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Mercaldo, ND, Brothers, KB, Carrell, DS, Clayton, EW, Connolly, JJ, Holm, IA, Horowitz, CR, Jarvik, GP, Kitchner, TE, Li, R, McCarty, CA, McCormick, JB, McManus, VD, Myers, MF, Pankratz, JJ, Shrubsole, MJ, Smith, ME, Stallings, SC, Williams, JL & Schildcrout, JS 2019, 'Enrichment sampling for a multi-site patient survey using electronic health records and census data', Journal of the American Medical Informatics Association, vol. 26, no. 3, pp. 219-227. https://doi.org/10.1093/jamia/ocy164

Enrichment sampling for a multi-site patient survey using electronic health records and census data. / Mercaldo, Nathaniel D.; Brothers, Kyle B.; Carrell, David S.; Clayton, Ellen W.; Connolly, John J.; Holm, Ingrid A.; Horowitz, Carol R.; Jarvik, Gail P.; Kitchner, Terrie E.; Li, Rongling; McCarty, Catherine A.; McCormick, Jennifer B.; McManus, Valerie D.; Myers, Melanie F.; Pankratz, Joshua J.; Shrubsole, Martha J.; Smith, Maureen E.; Stallings, Sarah C.; Williams, Janet L.; Schildcrout, Jonathan S.

In: Journal of the American Medical Informatics Association, Vol. 26, No. 3, 01.01.2019, p. 219-227.

Research output: Contribution to journalArticle

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T1 - Enrichment sampling for a multi-site patient survey using electronic health records and census data

AU - Mercaldo, Nathaniel D.

AU - Brothers, Kyle B.

AU - Carrell, David S.

AU - Clayton, Ellen W.

AU - Connolly, John J.

AU - Holm, Ingrid A.

AU - Horowitz, Carol R.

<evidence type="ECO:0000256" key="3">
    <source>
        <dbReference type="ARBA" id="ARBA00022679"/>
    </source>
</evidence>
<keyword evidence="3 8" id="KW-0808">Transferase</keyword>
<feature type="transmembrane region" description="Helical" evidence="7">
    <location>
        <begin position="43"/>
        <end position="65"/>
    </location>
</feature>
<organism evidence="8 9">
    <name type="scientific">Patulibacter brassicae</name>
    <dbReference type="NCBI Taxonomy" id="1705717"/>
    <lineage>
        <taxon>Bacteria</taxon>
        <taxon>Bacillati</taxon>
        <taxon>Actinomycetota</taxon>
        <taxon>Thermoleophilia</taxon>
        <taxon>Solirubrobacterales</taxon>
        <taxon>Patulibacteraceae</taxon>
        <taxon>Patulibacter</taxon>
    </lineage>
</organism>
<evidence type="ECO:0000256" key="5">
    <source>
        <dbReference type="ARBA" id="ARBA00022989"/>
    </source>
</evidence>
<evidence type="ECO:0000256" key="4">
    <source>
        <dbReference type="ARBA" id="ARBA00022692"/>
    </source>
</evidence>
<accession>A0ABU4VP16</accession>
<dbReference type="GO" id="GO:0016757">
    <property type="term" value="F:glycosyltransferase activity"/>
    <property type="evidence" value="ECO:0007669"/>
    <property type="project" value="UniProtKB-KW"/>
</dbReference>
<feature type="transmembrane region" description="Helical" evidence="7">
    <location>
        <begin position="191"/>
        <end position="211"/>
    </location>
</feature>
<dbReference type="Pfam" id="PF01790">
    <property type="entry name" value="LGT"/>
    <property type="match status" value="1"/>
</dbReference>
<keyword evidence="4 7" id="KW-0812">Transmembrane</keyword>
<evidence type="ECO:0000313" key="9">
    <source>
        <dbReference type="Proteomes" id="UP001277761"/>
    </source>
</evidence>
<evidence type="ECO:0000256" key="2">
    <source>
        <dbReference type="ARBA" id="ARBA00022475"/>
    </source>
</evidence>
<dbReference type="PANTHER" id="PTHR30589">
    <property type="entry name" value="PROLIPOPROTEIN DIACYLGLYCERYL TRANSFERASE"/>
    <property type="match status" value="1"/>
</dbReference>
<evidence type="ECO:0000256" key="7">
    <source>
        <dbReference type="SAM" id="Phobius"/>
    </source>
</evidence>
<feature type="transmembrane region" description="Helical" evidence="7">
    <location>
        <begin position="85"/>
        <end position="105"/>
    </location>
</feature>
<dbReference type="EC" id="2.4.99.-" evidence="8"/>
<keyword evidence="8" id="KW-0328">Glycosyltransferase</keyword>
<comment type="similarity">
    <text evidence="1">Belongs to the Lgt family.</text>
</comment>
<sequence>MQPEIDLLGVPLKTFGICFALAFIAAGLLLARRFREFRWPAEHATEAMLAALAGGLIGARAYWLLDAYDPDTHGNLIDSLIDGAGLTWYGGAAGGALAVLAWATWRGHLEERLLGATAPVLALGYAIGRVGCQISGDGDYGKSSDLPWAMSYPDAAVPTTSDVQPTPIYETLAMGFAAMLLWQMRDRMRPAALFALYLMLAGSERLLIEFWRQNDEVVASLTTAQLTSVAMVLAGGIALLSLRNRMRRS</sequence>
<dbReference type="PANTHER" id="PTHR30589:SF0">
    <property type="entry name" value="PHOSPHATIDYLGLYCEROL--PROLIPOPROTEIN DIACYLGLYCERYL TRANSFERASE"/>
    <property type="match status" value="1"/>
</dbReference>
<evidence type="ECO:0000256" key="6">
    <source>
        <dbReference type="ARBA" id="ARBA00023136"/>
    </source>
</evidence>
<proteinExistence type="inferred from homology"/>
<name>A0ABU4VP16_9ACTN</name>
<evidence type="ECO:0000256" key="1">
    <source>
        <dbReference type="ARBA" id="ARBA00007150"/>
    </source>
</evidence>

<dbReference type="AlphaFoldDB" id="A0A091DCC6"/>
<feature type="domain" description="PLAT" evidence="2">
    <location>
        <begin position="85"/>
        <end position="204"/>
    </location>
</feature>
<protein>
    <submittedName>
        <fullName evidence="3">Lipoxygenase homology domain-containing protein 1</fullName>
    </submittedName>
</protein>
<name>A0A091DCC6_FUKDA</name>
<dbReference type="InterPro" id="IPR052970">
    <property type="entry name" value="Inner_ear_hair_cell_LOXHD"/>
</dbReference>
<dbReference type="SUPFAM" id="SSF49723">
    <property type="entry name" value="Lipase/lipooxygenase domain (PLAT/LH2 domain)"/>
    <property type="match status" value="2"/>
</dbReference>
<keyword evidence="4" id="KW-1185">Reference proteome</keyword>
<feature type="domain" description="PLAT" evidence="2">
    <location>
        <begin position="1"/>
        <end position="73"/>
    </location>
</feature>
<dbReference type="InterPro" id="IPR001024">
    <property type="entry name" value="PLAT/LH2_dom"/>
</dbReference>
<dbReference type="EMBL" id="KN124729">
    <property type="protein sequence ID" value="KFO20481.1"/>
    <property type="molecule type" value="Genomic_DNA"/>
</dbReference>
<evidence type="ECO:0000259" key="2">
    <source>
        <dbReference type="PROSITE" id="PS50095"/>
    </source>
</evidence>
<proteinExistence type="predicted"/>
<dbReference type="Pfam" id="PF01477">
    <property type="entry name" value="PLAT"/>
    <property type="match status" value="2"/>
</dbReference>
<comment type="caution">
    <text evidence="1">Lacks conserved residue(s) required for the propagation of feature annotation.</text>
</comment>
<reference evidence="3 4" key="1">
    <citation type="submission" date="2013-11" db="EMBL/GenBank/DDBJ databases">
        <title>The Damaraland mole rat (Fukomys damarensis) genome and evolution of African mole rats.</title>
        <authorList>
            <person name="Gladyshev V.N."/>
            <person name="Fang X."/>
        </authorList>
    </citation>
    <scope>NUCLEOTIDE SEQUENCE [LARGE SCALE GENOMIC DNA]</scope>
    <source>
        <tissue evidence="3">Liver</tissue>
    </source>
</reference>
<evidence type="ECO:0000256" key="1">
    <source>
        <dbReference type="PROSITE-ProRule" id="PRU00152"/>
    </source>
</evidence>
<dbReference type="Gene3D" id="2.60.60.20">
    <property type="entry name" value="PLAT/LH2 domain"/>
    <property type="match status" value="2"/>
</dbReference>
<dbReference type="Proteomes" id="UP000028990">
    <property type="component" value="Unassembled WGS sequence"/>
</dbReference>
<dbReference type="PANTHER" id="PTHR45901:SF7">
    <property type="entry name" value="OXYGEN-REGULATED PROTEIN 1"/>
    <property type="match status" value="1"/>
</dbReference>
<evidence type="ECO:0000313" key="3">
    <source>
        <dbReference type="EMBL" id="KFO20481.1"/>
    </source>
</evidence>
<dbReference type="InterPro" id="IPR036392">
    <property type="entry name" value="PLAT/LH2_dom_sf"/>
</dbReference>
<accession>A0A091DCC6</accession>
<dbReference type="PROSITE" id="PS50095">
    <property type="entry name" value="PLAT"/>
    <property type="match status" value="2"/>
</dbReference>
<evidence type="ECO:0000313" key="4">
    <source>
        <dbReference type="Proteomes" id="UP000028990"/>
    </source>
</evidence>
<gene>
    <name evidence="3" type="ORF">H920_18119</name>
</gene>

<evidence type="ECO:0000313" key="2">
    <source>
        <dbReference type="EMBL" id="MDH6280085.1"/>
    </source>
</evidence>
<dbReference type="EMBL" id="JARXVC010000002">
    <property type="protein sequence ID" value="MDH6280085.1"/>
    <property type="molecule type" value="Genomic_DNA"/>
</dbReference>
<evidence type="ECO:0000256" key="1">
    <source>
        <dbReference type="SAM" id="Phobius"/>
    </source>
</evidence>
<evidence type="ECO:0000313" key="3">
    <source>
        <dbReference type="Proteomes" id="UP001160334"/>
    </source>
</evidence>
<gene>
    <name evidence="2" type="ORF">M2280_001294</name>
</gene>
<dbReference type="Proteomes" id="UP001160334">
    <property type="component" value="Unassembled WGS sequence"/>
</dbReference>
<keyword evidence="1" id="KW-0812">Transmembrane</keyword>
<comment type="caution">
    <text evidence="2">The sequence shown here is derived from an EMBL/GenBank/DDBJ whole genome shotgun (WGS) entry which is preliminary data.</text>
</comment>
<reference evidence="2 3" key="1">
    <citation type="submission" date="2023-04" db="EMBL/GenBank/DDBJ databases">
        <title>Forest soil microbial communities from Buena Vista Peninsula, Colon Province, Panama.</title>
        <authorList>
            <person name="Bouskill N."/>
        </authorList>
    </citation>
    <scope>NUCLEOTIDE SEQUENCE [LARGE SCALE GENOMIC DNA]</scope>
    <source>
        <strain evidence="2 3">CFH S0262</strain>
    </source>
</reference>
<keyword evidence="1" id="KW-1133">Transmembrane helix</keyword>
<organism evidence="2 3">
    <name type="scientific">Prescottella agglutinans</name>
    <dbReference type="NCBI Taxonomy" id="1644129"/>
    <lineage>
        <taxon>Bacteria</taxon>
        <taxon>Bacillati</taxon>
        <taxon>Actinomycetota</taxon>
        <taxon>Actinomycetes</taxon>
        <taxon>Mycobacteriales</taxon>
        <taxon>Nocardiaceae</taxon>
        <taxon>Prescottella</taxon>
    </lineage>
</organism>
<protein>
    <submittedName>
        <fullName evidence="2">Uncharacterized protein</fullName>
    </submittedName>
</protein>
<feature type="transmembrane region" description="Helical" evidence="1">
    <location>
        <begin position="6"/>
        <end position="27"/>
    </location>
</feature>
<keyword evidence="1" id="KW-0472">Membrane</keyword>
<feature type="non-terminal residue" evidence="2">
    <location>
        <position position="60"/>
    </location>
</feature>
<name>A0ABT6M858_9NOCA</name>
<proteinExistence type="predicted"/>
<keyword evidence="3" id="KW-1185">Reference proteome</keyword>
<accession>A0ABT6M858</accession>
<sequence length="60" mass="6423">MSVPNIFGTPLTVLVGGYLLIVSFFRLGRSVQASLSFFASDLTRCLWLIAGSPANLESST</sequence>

AU - Jarvik, Gail P.

AU - Kitchner, Terrie E.

AU - Li, Rongling

AU - McCarty, Catherine A.

AU - McCormick, Jennifer B.

AU - McManus, Valerie D.

AU - Myers, Melanie F.

AU - Pankratz, Joshua J.

AU - Shrubsole, Martha J.

AU - Smith, Maureen E.

AU - Stallings, Sarah C.

AU - Williams, Janet L.

AU - Schildcrout, Jonathan S.

PY - 2019/1/1

Y1 - 2019/1/1

N2 - Objective: We describe a stratified sampling design that combines electronic health records (EHRs) and United States Census (USC) data to construct the sampling frame and an algorithm to enrich the sample with individuals belonging to rarer strata. Materials and Methods: This design was developed for a multi-site survey that sought to examine patient concerns about and barriers to participating in research studies, especially among under-studied populations (eg, minorities, low educational attainment). We defined sampling strata by cross-tabulating several sociodemographic variables obtained from EHR and augmented with census-block-level USC data. We oversampled rarer and historically underrepresented subpopulations. Results: The sampling strategy, which included USC-supplemented EHR data, led to a far more diverse sample than would have been expected under random sampling (eg, 3-, 8-, 7-, and 12-fold increase in African Americans, Asians, Hispanics and those with less than a high school degree, respectively). We observed that our EHR data tended to misclassify minority races more often than majority races, and that non-majority races, Latino ethnicity, younger adult age, lower education, and urban/suburban living were each associated with lower response rates to the mailed surveys.